— A series of hearings is continuing at sites around the country, held by the National Commission on Military, National, and Public Service. These hearings are on the future of the military draft, draft registration, and compulsory service including compulsory military or national service for women, health care workers, and people with language, IT, or STEM skills. Upcoming hearings are announced for Boston, Mass., on Wednesday, May 9, at 5:45 – 7:45 p.m. at Sargent Hall, Suffolk University Law School, 120 Tremont St.; in Nashua, N.H., on Thursday, May 10 at 5:30-7:30 p.m. at Nashua City Hall (3rd Floor Auditorium), 229 Main St.; and in Jacksonville, Fla., on May 17 at 6:00 – 7:30 p.m. at University of North Florida Herbert Center, Room 1027, 12000 Alumni Dr. Peace church members are encouraged to attend and express support for alternative, non-military service in place of a military draft. Written comments are being received by the commission by email to with “Docket No. 05-2018-01A” in the subject line of the e-mail message, or use this online form: The deadline to submit written comments has been extended through Sept. 30.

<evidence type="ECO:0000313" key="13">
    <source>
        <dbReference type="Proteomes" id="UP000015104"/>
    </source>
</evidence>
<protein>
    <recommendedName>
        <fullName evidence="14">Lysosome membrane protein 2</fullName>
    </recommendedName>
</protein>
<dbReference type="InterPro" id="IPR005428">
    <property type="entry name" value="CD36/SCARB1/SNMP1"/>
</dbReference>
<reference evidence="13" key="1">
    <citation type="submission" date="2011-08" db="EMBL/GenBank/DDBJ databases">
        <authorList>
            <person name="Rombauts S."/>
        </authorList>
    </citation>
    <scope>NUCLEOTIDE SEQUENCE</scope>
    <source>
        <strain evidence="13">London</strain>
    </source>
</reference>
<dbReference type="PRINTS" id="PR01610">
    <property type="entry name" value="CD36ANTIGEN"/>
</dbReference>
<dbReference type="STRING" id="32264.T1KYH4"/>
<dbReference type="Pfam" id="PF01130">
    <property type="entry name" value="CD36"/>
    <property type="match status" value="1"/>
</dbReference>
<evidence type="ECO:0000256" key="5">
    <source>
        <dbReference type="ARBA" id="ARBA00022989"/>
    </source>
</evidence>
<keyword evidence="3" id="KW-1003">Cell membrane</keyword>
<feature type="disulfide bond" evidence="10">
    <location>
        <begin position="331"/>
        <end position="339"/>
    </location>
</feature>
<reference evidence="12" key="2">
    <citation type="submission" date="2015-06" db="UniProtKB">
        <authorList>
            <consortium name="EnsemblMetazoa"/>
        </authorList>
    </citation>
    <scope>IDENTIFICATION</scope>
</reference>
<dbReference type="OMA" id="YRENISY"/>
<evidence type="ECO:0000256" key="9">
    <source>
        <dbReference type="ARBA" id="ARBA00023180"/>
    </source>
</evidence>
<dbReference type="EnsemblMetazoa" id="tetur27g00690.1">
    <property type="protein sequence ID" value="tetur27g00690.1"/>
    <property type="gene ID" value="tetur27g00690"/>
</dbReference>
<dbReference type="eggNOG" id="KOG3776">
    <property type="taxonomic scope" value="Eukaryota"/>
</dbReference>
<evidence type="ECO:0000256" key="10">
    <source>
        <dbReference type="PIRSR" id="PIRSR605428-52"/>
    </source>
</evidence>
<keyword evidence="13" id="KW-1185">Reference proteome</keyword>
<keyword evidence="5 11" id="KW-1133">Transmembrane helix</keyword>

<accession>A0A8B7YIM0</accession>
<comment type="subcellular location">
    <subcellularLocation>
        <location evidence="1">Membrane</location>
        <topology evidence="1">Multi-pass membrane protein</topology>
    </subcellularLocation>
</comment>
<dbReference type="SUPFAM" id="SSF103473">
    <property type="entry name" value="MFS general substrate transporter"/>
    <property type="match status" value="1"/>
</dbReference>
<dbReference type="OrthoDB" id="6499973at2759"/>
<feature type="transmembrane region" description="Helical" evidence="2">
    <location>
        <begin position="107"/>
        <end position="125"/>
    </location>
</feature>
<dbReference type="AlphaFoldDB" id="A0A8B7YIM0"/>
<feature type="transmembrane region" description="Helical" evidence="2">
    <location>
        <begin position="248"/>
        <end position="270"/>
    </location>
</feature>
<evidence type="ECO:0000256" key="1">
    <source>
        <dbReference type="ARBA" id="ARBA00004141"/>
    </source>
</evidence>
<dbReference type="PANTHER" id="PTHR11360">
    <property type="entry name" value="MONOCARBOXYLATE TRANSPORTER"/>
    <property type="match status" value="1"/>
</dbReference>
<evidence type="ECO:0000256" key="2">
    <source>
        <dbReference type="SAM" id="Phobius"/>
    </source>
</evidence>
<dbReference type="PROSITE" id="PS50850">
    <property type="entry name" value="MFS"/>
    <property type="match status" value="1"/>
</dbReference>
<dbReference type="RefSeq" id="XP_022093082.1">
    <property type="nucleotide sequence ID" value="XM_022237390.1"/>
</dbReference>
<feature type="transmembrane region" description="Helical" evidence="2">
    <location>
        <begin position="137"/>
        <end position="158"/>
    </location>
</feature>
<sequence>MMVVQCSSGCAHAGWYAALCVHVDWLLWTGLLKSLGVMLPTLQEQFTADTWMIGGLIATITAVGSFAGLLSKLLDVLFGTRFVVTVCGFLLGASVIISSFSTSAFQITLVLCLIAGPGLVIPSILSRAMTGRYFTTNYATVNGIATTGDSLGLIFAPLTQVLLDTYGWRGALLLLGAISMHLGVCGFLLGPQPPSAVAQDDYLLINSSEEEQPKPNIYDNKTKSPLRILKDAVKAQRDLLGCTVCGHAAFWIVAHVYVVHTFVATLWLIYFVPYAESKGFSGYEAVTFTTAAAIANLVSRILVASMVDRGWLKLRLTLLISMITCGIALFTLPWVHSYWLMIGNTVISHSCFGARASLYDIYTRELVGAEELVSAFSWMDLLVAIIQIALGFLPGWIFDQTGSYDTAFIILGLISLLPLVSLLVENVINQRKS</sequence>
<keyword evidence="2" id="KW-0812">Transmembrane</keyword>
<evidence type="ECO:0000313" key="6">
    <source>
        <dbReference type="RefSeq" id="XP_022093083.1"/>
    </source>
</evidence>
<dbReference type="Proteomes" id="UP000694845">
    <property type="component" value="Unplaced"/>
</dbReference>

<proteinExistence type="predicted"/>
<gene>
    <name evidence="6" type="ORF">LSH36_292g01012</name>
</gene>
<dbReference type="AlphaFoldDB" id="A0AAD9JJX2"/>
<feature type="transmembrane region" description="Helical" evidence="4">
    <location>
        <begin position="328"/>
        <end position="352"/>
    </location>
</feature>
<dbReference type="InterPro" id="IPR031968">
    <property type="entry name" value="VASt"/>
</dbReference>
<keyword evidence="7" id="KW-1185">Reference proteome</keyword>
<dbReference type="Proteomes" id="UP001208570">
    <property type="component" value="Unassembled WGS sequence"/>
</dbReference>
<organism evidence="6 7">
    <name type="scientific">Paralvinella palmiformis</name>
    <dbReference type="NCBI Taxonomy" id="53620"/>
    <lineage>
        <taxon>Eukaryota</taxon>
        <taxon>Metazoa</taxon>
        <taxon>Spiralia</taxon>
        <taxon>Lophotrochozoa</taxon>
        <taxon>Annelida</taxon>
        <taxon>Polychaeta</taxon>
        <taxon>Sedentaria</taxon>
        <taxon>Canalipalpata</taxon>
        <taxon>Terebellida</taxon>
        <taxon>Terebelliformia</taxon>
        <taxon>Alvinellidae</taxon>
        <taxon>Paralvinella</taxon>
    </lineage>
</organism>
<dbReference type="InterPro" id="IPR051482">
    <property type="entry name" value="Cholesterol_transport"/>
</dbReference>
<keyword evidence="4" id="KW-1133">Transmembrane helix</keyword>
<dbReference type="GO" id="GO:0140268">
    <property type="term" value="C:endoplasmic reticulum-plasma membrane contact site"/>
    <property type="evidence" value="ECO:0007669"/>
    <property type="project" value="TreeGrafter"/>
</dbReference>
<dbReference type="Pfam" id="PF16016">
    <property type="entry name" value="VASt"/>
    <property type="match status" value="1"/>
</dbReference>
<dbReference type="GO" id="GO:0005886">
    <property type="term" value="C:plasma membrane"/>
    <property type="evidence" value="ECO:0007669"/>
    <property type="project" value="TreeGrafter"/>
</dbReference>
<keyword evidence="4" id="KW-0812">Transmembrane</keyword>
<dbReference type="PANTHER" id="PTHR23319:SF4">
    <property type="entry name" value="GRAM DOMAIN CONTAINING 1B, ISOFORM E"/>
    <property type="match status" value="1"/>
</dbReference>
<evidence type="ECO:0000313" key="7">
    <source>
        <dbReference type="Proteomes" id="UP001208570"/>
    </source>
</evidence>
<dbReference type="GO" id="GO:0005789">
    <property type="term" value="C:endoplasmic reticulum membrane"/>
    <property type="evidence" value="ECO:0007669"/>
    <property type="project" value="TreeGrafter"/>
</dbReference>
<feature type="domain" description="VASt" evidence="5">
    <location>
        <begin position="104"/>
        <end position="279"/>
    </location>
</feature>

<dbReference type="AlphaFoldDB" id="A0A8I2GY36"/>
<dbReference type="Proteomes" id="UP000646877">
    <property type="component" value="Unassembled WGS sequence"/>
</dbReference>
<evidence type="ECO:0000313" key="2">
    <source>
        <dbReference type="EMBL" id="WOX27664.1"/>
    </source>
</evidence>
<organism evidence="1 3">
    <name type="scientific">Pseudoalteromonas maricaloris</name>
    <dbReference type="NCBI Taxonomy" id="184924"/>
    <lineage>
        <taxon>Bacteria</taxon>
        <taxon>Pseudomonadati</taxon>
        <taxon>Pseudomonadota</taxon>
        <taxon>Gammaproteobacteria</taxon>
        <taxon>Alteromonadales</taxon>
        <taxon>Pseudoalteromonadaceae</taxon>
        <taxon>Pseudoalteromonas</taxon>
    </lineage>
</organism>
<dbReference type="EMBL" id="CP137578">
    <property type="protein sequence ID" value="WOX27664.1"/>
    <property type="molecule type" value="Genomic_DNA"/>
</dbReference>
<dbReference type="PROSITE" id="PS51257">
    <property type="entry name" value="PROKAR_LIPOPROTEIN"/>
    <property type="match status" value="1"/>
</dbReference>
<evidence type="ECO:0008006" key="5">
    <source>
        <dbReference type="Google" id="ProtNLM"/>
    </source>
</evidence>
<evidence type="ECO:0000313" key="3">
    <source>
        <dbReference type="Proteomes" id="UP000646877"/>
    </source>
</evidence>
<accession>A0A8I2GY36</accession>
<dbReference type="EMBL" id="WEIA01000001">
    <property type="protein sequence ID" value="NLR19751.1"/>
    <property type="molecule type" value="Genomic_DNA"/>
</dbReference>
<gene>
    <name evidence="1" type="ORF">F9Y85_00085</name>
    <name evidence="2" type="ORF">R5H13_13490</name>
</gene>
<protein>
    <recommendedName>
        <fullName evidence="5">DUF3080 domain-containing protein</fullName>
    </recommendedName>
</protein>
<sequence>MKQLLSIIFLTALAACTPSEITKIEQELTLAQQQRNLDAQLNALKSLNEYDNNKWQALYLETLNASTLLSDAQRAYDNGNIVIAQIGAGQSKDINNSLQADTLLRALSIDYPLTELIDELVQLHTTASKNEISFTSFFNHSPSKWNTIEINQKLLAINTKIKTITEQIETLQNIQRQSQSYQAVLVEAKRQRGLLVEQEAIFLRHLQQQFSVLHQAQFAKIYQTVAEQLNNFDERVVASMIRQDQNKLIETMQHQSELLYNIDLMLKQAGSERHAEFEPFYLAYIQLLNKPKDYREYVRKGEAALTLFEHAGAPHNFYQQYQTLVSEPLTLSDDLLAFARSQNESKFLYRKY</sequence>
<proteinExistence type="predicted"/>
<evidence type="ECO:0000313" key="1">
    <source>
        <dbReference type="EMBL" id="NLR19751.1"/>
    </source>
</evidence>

— Centenarian Galen L. Miller has been celebrated by his congregation at Sunnyslope Brethren/United Church of Christ in Wenatchee, Wash. He reached the 100 year mark on Jan. 7. He was born in Weiser, Idaho, on Jan. 7, 1918.

Newsline is the e-mail news service of the Church of the Brethren. Newsline stories may be reprinted if Newsline is cited as the source. Please send news tips and submissions to editor Cheryl Brumbaugh-Cayford, director of News Services for the Church of the Brethren, at . Contributors to this issue of Newsline include Colleen M. Algeo, Shamek Cardona, Kathleen Fry-Miller, Karen Garrett, Mary Kay Heatwole, Suzanne Lay, Ralph McFadden, Wendy McFadden, Nancy Miner, Grey Robinson, Kevin Schatz, Jeff Shireman, David Steele, Joe Vecchio, Terry White, Walt Wiltschek, Jenny Williams.

Go to to subscribe to the Church of the Brethren Newsline free e-mail news service and receive church news every week.